The December 21, 2012 date on the other hand has no real meaning whatsoever even if the archeologists mostly will say that this date, or December 23, 2012, is the end of the calendar. It has surprised me how many people, sometimes called evolutionary leaders, that have uncritically accepted this date without thinking. After all, it has the tzolkin energy of 4 Ahau, which by definition precludes that it is an end date. People, who in my view really should have known better and otherwise may be very critical of established views, have here sided with the archeologists, a group of people that look upon the Mayan calendar as a superstition to begin with. (So why would they be trusted in such a critical matter to humanity?) A true end date must have the energy of 13 Ahau, like October 28, 2011 because only with this energy would all the waves give full transparency to the light of creation. And, one might want to add, only with such a transparency would a collapse of our duality based civilization be likely to occur.

“One can also say with some certainty that time as we have experienced it up until now as directed (the so called arrow of time) is likely to come to an end as the Mayan calendar does. This is because up until October 28, 2011 the evolution of our planet and the universe has been driven by nine different waves developing phenomena in a directed manner from seed to mature fruit…  What is coming to its fullness are the nine levels of evolution, the nine directed waves that have created the universe on the largest scale. At least regarding its level of consciousness the evolution of the universe will then have been completed and it will then have attained its highest quantum state. I have for a long time been saying that it is much more relevant to talk about the completion of a climb to the highest level of a nine-storied pyramid than to talk about an “end” of the calendar.”
– Carl Johan Calleman –

What would the “end” (and its thereafter, if any) be like?  Your guess is as good as mine. All bets are off!  There is no saying what or how it will be in the light of infinity realized.  (Read Calleman’s related blog at The Mayan Calendar Portal, from which some of the preceding quoted excerpts were taken.  It is also a good time to recall what Terence McKenna said about the end of cultural time in his recorded interview below.)




Godspeed, Steve Jobs

Steve Jobs, Apple Computer Co-founder

In 1974, Jobs took a position as a video game designer with Atari.  Several months later he left Atari to find spiritual enlightenment in India, traveling the continent and experimenting with psychedelic drugs.  In 1976, when Jobs was just 21, he and Wozniak started Apple Computers. The duo started in the Jobs family garage, and funded their entrepreneurial venture after Jobs sold his Volkswagen bus and Wozniak sold his beloved scientific calculator.  (Excerpt from Steve’s biography at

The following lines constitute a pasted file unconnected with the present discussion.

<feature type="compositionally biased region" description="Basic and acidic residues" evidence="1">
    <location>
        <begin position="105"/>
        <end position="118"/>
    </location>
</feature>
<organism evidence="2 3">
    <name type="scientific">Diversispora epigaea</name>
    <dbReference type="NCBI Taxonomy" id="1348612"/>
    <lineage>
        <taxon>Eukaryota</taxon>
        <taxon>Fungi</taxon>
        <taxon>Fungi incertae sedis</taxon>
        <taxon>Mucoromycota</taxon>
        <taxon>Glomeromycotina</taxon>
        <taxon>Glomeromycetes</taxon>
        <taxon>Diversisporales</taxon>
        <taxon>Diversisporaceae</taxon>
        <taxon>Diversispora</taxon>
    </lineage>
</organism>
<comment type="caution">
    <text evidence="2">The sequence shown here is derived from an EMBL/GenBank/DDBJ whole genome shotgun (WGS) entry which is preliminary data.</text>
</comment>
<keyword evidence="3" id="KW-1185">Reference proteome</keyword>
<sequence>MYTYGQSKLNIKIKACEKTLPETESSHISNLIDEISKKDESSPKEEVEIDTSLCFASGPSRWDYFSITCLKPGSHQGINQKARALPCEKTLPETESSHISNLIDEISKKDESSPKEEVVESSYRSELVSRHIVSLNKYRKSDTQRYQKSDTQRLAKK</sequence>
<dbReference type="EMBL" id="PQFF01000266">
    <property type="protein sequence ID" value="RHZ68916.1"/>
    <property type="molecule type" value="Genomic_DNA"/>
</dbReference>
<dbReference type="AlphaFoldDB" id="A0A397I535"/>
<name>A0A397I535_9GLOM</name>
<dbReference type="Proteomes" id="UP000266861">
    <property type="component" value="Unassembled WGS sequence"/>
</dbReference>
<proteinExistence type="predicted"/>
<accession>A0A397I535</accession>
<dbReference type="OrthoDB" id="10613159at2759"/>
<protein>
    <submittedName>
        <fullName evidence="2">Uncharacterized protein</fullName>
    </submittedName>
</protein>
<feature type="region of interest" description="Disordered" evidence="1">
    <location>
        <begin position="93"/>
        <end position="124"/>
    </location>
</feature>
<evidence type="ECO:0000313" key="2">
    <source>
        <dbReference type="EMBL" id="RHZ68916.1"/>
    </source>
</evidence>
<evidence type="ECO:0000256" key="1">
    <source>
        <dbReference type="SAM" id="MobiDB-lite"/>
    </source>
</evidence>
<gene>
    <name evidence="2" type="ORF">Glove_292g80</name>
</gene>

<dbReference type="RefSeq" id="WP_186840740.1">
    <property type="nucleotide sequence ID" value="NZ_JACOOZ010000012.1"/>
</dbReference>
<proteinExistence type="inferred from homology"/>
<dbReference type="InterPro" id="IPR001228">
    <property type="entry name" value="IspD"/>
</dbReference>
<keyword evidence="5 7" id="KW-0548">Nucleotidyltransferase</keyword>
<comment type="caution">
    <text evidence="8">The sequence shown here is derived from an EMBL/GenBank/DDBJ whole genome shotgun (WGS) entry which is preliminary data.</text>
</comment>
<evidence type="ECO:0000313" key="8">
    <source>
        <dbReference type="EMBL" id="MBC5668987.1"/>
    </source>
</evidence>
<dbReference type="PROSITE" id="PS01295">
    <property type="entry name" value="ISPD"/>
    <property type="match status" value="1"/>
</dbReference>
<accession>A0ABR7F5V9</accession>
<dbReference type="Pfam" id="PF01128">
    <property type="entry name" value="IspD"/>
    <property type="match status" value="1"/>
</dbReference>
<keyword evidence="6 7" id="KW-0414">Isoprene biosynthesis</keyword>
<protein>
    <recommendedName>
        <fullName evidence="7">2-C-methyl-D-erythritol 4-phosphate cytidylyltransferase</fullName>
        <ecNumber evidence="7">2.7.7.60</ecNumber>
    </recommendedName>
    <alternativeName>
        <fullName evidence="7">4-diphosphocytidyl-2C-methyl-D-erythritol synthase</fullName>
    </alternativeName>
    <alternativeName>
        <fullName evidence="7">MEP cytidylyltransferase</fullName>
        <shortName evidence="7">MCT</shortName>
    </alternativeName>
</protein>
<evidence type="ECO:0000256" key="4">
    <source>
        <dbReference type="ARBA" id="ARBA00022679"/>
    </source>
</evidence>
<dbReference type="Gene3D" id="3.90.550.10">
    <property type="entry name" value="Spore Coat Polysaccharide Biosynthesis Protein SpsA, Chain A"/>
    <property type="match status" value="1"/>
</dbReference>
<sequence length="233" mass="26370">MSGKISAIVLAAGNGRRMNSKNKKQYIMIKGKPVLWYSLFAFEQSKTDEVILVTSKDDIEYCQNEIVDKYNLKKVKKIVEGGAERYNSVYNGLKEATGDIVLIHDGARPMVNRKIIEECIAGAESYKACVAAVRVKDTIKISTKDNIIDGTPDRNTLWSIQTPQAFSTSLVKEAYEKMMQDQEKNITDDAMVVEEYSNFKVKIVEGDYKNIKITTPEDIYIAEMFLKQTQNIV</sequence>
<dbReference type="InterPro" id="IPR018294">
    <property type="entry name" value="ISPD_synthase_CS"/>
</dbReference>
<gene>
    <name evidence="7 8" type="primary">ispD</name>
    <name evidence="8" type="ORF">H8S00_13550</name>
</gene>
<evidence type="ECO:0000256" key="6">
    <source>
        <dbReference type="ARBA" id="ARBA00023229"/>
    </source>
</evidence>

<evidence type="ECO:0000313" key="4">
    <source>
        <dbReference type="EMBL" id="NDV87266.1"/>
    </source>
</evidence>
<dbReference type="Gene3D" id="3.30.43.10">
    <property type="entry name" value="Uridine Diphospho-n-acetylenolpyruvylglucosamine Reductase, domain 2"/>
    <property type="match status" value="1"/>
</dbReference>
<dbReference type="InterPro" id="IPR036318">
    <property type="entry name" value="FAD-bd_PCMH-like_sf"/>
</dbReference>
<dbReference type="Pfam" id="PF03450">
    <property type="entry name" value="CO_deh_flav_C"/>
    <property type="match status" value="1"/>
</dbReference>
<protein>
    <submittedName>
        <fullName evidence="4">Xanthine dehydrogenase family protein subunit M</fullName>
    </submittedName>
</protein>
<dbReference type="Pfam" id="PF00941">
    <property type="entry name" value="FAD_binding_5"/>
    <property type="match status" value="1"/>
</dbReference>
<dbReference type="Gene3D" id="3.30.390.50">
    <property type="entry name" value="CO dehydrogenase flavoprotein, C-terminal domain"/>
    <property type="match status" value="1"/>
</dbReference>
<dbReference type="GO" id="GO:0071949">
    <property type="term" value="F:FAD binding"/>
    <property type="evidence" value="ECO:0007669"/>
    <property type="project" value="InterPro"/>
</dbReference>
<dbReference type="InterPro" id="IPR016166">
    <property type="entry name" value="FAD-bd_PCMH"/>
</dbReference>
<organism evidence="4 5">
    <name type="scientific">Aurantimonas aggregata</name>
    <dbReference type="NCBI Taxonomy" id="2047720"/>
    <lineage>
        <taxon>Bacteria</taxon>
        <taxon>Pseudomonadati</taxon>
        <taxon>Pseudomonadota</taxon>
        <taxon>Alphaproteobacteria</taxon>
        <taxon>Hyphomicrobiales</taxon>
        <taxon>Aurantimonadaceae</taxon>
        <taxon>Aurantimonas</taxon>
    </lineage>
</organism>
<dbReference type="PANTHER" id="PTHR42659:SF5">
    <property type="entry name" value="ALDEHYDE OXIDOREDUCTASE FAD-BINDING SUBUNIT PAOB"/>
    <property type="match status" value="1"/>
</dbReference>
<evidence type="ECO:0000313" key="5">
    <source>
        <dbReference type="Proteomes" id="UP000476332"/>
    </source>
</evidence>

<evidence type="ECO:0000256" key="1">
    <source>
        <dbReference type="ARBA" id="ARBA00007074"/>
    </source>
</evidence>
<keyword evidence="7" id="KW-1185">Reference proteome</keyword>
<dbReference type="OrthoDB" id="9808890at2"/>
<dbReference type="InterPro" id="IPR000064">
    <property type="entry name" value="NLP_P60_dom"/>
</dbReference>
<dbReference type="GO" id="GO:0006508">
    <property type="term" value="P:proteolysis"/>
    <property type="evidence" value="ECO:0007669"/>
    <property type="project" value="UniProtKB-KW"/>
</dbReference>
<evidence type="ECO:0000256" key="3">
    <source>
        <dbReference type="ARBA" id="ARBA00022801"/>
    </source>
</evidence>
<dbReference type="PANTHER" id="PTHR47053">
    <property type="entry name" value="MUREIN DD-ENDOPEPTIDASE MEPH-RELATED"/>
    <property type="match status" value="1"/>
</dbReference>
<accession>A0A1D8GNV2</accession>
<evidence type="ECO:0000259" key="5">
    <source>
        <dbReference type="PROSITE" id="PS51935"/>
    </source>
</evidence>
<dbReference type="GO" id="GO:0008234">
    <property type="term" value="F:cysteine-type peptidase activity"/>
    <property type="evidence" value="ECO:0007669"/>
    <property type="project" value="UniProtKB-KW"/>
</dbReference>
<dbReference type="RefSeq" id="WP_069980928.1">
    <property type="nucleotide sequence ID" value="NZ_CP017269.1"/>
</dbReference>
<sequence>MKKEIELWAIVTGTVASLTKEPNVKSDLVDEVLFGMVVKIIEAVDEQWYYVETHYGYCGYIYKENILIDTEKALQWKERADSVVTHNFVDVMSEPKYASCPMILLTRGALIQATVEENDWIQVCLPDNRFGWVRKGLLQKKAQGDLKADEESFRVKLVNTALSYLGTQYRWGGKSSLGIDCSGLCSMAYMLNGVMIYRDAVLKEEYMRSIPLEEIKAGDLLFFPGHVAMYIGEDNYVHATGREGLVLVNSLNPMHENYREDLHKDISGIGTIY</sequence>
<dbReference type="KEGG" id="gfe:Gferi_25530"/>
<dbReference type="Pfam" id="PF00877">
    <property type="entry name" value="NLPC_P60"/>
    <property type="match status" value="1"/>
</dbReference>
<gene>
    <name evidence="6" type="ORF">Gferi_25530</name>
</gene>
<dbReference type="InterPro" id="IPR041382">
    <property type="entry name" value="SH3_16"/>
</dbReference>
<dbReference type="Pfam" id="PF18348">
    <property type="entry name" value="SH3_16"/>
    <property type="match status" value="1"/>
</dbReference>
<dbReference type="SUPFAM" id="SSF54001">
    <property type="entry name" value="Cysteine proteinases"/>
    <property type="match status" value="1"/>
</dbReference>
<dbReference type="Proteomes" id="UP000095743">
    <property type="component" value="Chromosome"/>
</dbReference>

Jobs then traveled to India to visit the Neem Karoli Baba at his Kainchi Ashram with a Reed College friend (and, later, the first Apple employee), Daniel Kottke, in search of spiritual enlightenment.  He came back a Buddhist with his head shaved and wearing traditional Indian clothing.  During this time, Jobs experimented with psychedelics, calling his LSD experiences “one of the two or three most important things [he had] done in [his] life”. He later said that people around him who did not share his countercultural roots could not fully relate to his thinking.  (Excerpt from Steve’s Wikipedia biography.)

On the side, we celebrate the life and creativity which manifested through the soul that expressed as Steve Jobs.  We remember the profound spirituality that lay behind the facade of the man, in a graduation speech he gave.

I am honored to be with you today at your commencement from one of the finest universities in the world. I never graduated from college. Truth be told, this is the closest I’ve ever gotten to a college graduation. Today, I want to tell you three stories from my life. That’s it. No big deal. Just three stories.

The first story is about connecting the dots.

… much of what I stumbled into by following my curiosity and intuition turned out to be priceless later on. Let me give you one example:

Reed College at that time offered perhaps the best calligraphy instruction in the country. Throughout the campus every poster, every label on every drawer, was beautifully hand calligraphed. Because I had dropped out and didn’t have to take the normal classes, I decided to take a calligraphy class to learn how to do this. I learned about serif and san serif typefaces, about varying the amount of space between different letter combinations, about what makes great typography great. It was beautiful, historical, artistically subtle in a way that science can’t capture, and I found it fascinating.